"You can't just throw old phones in the bin because of the environmental impact"
- Mark Harrison of Isis
In this throw-away age of disposable technology, people are upgrading and replacing their phones with greater regularity. In the UK, around 4 million replacement phones are sold each year. Most are discarded, an estimated 20 million potentially toxic redundant mobile telephones in the UK alone. Whilst some companies will accept the old handset in part exchange, many users simply toss their old equipment in the bin.
Unfortunately, the batteries can leak cadmium, a dangerous toxic substance - into the soil. Whilst responsible disposal can avoid this scenario, there are alternatives which benefit others. Even with the newer, less harmful battery technologies, many components can be reused or recycled. In many cases, the phones being refurbished and shipped to poorer areas of the world, for use by charitable organisations.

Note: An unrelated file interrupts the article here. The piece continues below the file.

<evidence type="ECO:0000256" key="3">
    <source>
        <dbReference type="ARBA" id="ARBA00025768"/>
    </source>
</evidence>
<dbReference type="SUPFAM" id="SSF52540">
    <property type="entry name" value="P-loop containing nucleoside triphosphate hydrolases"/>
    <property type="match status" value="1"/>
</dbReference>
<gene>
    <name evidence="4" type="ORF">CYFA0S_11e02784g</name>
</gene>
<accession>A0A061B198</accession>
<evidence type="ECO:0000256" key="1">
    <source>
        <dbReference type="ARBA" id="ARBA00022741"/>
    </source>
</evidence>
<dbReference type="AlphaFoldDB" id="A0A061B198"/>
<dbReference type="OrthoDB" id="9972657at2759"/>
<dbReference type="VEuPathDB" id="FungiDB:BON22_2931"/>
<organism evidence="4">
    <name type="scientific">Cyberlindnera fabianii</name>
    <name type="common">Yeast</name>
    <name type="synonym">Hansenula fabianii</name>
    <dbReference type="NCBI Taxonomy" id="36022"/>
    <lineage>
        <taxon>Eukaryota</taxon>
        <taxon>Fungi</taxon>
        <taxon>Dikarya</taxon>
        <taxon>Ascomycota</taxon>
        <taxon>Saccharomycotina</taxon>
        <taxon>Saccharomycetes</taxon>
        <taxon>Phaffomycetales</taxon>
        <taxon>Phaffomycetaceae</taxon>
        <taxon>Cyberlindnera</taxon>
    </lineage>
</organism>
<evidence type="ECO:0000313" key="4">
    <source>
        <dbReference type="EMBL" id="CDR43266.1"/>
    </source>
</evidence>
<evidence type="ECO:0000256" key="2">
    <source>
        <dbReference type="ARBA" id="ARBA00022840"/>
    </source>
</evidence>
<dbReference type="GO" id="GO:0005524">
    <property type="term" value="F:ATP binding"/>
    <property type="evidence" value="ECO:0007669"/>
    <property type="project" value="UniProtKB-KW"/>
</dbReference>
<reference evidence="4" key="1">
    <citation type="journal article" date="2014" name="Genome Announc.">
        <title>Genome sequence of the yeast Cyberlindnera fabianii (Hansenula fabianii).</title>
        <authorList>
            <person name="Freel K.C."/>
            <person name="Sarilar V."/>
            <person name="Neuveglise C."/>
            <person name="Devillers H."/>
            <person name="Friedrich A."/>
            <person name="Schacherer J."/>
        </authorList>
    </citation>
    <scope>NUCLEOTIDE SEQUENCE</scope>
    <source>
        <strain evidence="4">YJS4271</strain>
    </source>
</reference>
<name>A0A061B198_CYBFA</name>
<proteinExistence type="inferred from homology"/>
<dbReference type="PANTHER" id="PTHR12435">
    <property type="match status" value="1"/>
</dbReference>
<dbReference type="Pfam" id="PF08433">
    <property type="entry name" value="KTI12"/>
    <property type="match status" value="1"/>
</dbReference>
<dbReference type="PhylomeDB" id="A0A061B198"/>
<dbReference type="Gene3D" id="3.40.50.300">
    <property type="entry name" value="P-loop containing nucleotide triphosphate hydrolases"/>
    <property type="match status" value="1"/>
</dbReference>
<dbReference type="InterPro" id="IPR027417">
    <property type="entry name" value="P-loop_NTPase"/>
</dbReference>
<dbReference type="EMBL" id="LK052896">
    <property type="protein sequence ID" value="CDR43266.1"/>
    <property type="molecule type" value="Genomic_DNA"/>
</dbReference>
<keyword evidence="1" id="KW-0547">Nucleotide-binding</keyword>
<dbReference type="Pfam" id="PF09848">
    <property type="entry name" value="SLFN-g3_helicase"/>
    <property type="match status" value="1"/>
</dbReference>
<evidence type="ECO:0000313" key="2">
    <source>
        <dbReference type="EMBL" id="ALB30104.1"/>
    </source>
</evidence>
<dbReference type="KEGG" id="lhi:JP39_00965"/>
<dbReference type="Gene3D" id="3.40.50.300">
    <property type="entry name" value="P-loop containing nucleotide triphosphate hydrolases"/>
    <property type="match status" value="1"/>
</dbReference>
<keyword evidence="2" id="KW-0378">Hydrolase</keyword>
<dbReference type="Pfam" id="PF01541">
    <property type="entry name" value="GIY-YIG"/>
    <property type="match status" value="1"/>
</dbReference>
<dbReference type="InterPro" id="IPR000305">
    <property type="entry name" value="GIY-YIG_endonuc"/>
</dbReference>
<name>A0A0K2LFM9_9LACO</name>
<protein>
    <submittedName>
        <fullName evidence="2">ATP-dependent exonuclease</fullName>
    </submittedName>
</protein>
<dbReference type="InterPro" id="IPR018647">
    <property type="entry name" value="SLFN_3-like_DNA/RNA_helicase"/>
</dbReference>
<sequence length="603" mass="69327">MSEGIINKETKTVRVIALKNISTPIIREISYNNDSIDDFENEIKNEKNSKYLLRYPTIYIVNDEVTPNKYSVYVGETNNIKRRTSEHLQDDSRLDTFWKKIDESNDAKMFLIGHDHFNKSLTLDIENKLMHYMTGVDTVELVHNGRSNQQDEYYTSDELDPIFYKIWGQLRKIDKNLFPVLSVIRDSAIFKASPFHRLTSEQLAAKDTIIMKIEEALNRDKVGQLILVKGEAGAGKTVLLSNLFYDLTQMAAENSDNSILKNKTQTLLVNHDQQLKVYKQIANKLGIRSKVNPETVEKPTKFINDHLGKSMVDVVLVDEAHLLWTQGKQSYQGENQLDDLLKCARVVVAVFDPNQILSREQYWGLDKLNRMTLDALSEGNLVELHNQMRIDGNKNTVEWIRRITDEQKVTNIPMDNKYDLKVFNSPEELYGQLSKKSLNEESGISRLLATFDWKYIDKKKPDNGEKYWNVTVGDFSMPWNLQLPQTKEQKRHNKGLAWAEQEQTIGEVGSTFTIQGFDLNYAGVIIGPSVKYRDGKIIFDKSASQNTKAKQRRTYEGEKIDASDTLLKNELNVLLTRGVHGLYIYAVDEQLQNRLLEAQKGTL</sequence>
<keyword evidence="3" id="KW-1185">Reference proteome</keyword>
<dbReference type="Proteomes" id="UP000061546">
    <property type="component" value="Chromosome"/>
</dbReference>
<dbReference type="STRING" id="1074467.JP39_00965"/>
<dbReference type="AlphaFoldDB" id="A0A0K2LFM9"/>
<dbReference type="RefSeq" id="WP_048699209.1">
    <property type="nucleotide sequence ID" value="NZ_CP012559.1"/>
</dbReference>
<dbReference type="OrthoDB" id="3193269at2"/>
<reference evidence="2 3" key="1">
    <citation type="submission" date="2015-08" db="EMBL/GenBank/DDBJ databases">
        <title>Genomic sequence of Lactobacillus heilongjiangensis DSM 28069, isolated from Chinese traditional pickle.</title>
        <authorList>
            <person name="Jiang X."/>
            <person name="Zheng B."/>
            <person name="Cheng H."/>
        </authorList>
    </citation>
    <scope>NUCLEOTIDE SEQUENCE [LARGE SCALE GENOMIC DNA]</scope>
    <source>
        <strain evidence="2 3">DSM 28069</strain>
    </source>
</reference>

The UK charity Oxfam (www.oxfam.org) has launched an appeal for old mobiles to raise money for charitable causes. Each handset is worth between £2 and £20 to the charity. A Nokia 5110, for instance, pays for 24 school desks for children in Kenya. In addition, many mobiles are exported to African countries with poor landline infrastructure, where handsets are still notoriously expensive.
Oxfam's campaign address is:
Oxfam Bring Bring Scheme
FREEPOST LON162 81
! Other organisations which recycle technology include EMC in the UK at http://www.emc-recycle.com/
and Radio Shack
in the US, in conjuction with http://www.wirelessfoundation.org/12give/
. A comprehensive list is also available at http://www.sabahrecycle.net/konsumer/link.cfm